Think Halloween safety
This Monday, Oct. 31, is Halloween. Kids don costumes and go door to door trick or treating.
Jamestown is usually a safe place, but the island’s police department will have extra officers on duty to keep watch over the town.
Acting Police Chief Lt. William Donovan said that there will be “six or seven” patrol officers on duty that night. Some will be stationed on the north end, some to the south and others on foot and in cars in the village.
Donovan shared some safety tips for parents, kids, and pets. He recommended that parents check the Internet where there are several Web sites devoted to Halloween safety.
In the recent past, Donovan said, the typical holiday vandalism amounted to incidents involving shaving cream, spray paint, and egg throwing. In some cases, the finishes of cars have been damaged by paint or wax, he said, adding that everyone should make an attempt to park cars in secure locations, off the street if possible.
Donovan suggested that parents accompany all kids trick-or-treating, “regardless of their age, and for different reasons.” With adults present “the older kids will stay in line and the younger ones will be safer.”
“It’s a way to reduce vandalism,” the lieutenant said.
For added protection, the Secret Garden is offering kids in costumes a free glow stick if they stop in Halloween night while supplies last.
Lt. Donovan offers these tips to keep everyone safe on Halloween:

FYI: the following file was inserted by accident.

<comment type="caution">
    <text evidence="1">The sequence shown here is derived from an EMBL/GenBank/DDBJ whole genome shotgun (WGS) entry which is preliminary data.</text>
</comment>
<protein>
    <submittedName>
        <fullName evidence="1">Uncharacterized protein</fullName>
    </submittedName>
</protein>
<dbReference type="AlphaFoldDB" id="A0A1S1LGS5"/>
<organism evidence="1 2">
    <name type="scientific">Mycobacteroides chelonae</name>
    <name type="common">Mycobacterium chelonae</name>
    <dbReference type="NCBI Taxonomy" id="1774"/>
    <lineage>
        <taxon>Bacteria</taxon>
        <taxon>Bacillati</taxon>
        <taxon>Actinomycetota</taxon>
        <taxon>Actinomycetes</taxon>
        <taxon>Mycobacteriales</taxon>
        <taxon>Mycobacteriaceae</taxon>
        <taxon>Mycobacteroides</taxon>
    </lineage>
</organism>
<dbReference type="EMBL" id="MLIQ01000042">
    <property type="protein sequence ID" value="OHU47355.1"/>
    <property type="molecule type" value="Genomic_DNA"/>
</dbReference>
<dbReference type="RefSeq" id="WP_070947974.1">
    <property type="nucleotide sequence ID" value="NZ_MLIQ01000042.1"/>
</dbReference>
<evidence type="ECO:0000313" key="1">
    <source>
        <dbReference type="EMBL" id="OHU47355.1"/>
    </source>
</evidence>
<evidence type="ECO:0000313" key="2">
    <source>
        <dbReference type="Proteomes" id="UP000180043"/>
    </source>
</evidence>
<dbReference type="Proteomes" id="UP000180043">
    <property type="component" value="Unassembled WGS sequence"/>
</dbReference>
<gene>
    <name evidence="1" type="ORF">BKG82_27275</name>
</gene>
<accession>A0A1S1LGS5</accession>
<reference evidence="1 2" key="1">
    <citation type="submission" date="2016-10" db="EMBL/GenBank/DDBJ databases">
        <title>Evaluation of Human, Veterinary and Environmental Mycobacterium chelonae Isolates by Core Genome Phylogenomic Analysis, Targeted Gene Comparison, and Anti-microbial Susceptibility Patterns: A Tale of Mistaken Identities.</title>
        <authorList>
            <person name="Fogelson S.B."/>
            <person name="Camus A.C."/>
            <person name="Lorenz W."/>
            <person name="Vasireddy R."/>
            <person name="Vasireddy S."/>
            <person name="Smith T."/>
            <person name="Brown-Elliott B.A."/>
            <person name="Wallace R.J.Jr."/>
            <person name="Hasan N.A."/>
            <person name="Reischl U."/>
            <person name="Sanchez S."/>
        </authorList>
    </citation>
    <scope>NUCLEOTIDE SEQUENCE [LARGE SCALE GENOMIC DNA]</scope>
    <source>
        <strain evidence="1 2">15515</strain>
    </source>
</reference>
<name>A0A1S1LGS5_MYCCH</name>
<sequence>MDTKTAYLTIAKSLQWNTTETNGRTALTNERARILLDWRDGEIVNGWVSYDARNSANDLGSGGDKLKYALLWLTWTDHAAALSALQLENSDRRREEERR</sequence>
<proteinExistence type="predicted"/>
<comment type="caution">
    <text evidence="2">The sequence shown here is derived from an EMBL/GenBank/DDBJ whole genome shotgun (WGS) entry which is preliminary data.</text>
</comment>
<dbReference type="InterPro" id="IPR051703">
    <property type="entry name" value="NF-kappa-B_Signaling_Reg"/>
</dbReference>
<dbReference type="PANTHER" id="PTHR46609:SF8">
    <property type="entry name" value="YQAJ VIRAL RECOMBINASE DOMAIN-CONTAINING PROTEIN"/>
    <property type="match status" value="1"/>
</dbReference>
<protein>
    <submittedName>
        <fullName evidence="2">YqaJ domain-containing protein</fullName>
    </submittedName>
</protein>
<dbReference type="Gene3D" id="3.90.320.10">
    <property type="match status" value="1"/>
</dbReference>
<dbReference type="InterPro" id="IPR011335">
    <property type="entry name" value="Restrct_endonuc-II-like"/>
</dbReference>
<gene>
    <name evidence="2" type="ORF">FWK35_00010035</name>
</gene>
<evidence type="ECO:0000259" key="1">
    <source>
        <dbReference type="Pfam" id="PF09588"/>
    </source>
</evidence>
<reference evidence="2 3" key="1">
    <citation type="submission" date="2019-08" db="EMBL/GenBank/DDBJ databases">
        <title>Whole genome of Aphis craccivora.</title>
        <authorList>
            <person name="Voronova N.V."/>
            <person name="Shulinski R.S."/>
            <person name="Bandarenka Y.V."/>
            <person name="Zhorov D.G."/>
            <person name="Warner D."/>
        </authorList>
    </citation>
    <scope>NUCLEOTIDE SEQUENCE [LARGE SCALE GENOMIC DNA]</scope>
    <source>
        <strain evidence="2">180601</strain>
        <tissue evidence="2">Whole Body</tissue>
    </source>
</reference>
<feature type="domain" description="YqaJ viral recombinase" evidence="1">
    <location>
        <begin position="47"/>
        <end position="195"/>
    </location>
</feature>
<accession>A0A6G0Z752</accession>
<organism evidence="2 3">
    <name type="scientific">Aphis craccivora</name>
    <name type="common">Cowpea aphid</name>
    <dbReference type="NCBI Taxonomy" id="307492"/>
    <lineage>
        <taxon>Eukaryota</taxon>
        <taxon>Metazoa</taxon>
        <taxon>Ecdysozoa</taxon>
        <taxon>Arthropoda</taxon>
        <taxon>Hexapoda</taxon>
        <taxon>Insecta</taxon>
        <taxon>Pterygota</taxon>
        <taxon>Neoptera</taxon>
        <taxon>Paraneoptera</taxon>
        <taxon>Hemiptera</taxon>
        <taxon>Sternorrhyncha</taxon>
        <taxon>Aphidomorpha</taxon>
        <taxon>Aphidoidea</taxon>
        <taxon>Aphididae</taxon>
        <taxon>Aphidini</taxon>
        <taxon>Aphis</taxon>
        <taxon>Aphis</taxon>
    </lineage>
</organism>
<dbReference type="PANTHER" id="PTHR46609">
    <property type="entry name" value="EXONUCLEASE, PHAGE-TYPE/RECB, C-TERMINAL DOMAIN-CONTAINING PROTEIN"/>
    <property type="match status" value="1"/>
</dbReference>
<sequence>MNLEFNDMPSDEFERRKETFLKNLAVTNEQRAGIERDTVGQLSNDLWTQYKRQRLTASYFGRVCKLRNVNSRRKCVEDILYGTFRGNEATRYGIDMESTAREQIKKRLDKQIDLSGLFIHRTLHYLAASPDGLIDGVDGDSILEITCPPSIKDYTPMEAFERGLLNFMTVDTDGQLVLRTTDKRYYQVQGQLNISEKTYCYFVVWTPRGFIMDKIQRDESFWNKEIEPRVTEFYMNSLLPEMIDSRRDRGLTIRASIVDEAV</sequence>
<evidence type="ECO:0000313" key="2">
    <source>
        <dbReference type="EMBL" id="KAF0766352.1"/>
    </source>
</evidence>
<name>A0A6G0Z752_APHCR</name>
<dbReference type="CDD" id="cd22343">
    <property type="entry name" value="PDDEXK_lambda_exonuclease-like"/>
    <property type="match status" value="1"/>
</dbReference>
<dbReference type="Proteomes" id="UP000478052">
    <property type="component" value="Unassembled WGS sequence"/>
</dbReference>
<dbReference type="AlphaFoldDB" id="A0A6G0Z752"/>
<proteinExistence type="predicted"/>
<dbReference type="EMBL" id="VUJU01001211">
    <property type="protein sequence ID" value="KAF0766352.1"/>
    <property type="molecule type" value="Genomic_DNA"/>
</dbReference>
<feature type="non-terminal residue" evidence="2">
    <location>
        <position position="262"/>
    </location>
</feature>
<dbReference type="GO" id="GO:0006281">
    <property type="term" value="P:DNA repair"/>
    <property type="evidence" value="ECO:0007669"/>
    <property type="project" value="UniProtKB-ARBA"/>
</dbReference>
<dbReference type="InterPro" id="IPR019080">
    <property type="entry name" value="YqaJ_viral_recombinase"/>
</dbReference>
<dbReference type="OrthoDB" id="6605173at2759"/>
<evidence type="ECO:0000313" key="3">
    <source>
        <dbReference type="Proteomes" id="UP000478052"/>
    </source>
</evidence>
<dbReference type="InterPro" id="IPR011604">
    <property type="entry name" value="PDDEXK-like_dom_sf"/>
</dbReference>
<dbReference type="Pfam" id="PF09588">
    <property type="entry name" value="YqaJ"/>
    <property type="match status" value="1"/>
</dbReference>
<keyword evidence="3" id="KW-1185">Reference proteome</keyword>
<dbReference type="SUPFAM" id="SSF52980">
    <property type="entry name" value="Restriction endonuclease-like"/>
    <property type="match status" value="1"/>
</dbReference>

• Keep an eye out for children darting out from between parked cars.
• Keep eyes open for children walking on roadways, medians and along curbs.
• Enter and exit driveways and alleys carefully.
• Watch for children wearing dark clothing.
For parents • Make sure an adult or older youth is responsible and stays with children under 12 as they go door to door.
• Plan and discuss a route in advance, and know the names of your children’s companions.
• Give children a cell phone so they can check in periodically.
• Instruct children to travel only in familiar areas, stopping only at houses that are well lit. Tell kids never to enter the house of a stranger.
• Establish a return time and give at least one child a watch.
• Tell children not to eat anything until they get home.
• Give children the names of some “safe” adults they can go to if there is a problem.
• Establish a meeting place if anyone gets separated from the group.
• Keep pets off the streets and away from the doors — animals may become frightened by the scary costumes.
• Use only fire-retardant materials.
• Wear loose costumes so that warm clothing can be worn underneath.
• Make sure costumes are not long enough to trip over.
• Add reflective tape to costumes that are dark in color.
• Walk on the sidewalks, not in the streets, and carry a flashlight or glow stick to light your way.
• Only visit homes that have the porch light on.
• Have a grown-up inspect your treats before eating. And don’t eat candy if the package is already opened. Small, hard pieces of candy can be a choking hazard for young children.
• Be cautious of animals and strangers.